Intervention operations are a vital activity in the lifetime management of wells, ensuring long-term efficient production and integrity and enabling maximum economic oil and gas recovery. The global well intervention market reached an estimated value of nearly $6 billion in 2017, and this is likely to expand at a significant 6% value compound annual growth rate through 2026 as operators continue to invest, according to a recent industry report.

A well can require intervention for a host of reasons, either to address integrity or flow challenges such as wellbore restrictions, sand and water ingress, downhole equipment failure, leaks, cracks and corrosion, or to boost production through, for example, fracturing operations or artificial lift.

Usually, wireline or coiled tubing (CT) intervention equipment is deployed, along with heavyweight well control packages, to address these requirements. Such operations often involve multiple vendors and personnel, complicated logistics and a large wellsite footprint. Associated nonproductive time (NPT) is also incurred during the intervention, rigup and rigdown, all factors resulting in significant costs and risks for the operator, especially offshore. While this process is necessary for deeper well intervention activities, shallow depth operations can benefit from a more refined and cost-effective solution.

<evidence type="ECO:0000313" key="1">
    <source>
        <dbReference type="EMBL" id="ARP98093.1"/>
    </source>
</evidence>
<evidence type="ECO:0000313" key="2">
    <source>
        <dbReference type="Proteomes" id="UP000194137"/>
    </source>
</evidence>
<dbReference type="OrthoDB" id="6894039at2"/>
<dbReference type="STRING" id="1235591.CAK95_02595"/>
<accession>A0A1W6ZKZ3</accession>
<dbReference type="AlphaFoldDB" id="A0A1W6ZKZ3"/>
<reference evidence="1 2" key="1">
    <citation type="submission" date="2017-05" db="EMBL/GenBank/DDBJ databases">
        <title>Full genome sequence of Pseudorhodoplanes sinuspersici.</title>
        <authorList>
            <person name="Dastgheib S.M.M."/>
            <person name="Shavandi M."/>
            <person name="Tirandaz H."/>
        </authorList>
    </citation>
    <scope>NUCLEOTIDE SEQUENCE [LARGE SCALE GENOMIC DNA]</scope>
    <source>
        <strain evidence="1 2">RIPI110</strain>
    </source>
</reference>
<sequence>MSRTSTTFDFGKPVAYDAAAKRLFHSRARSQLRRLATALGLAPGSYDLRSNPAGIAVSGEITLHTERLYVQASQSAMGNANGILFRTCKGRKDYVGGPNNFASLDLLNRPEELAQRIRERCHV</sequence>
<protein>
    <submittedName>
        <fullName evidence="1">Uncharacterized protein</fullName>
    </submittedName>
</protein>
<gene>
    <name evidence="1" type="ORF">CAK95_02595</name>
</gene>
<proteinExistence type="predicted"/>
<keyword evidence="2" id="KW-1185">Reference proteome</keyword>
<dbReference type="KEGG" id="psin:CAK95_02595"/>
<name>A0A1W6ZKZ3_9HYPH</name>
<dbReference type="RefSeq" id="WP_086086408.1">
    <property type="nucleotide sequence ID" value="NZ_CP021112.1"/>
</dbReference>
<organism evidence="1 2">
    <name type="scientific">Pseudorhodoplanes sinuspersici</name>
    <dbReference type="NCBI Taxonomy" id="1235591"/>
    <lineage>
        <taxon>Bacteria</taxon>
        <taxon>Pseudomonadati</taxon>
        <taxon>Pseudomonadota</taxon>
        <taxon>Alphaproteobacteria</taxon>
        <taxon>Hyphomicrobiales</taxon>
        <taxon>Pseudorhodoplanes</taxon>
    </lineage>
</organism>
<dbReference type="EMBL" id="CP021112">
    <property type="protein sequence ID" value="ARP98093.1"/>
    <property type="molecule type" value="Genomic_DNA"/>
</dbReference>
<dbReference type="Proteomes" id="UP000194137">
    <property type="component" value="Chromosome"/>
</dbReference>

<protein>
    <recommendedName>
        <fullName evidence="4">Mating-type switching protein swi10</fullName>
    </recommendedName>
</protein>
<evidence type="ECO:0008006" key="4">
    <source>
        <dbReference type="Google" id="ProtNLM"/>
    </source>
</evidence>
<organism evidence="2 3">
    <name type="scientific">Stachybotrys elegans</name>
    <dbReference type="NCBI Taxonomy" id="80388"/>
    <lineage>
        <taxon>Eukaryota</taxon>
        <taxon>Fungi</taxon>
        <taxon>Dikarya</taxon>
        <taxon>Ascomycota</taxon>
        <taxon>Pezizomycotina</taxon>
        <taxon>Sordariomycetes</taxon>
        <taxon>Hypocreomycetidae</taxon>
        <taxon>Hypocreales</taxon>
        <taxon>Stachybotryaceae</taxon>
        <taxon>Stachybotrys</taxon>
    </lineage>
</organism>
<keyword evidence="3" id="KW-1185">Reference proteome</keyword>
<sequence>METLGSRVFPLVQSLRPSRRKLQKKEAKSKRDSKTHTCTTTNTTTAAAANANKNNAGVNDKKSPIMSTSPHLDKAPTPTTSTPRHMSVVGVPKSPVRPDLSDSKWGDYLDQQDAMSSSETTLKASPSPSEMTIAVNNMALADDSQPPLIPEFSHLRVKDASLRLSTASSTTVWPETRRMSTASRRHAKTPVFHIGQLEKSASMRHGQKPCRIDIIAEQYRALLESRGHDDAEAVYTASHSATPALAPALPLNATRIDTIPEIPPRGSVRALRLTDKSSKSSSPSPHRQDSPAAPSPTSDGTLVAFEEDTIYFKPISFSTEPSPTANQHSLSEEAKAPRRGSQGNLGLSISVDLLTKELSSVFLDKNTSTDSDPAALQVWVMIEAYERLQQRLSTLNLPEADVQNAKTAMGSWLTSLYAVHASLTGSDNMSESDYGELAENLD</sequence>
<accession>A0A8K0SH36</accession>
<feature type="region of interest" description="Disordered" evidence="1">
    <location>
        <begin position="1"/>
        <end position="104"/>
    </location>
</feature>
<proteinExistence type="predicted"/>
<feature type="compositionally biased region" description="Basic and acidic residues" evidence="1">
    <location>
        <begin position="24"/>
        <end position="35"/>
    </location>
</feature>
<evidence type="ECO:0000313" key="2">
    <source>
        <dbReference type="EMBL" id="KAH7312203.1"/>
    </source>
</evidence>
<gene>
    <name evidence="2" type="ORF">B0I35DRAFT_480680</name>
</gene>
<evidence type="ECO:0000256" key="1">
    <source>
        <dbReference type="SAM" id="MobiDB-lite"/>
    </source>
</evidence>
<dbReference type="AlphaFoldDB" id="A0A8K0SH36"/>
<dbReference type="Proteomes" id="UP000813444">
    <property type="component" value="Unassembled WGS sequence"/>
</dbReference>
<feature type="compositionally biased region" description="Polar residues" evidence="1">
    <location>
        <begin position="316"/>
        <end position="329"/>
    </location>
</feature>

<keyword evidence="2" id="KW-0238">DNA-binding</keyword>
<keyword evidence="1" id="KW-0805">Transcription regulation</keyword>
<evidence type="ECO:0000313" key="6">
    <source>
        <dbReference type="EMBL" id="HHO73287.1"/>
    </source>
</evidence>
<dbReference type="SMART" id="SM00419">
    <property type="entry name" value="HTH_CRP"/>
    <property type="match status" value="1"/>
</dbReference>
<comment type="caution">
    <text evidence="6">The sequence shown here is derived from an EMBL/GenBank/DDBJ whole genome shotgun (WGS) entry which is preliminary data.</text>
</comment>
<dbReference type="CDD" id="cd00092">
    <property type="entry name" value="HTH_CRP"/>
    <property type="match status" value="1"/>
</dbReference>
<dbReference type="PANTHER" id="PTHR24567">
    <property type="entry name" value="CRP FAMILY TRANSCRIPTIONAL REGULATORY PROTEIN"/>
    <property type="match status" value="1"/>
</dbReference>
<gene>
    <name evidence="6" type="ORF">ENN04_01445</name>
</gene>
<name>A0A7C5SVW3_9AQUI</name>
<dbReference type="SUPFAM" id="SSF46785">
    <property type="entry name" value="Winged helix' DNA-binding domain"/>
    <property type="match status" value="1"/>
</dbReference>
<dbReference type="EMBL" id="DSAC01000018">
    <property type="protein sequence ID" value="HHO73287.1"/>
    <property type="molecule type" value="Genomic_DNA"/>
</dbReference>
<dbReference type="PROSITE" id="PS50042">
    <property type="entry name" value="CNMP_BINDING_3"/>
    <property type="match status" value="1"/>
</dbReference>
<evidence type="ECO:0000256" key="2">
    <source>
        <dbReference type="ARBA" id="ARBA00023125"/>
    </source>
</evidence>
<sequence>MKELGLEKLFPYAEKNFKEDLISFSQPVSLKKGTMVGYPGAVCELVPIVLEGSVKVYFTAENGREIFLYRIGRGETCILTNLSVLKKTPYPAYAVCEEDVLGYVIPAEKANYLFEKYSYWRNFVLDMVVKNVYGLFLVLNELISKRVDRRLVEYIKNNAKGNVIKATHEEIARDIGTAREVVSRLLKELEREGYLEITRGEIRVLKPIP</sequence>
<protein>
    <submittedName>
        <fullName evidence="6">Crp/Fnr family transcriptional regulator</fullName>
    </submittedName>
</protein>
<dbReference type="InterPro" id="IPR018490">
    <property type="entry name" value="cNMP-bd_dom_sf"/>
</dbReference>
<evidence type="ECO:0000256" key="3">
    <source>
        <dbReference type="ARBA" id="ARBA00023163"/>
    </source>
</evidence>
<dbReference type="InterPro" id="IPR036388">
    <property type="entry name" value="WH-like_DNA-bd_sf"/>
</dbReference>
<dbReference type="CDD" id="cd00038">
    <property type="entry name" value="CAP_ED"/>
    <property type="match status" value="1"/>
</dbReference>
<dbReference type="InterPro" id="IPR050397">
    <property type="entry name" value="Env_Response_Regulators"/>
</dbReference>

The “Wells Insight Report 2018,” published by the U.K.’s Oil and Gas Authority, notes that well integrity problems were the single biggest cause of production losses in the U.K. Continental Shelf, accounting for 43% of the total 33 MMboe loss, of which 10 MMboe was due to wellhead, christmas tree and annulus failures.

Unity, a FrontRow Energy Technology Group company and well integrity specialist in Europe, developed the Surface Intervention System (SIS). The compact tool is an alternative intervention system that does not rely on conventional heavyweight equipment and delivers cost savings of up to 75% in a single deployment.

The SIS can secure cost savings of up to 75% in a single deployment. (Source: Unity)

Tool development
The SIS started out as a gate valve milling tool, originally conceived in 2017 when Unity was asked by an existing customer to develop a system capable of milling stuck gate valves in offshore christmas trees. This common issue leads to wells being shut in, resulting in a loss of production.

Unity developed a compact milling system with a special set of mill bits capable of milling through stuck valves, including those with tough tungsten carbide overlay. Technically, the hydraulic system needed to achieve fine control alongside large forces and meet stringent operational and safety specifications within budget. The new technology is capable of milling gate valves in less than an hour, significantly faster than traditional intervention methods. 

Subsequently, and in close collaboration with its clients, Unity identified multiple applications for a low-cost, compact and shallow intervention system with interchangeable tools.

Investing in further R&D and product testing throughout 2018, Unity’s technology team developed the more versatile, multi-use SIS.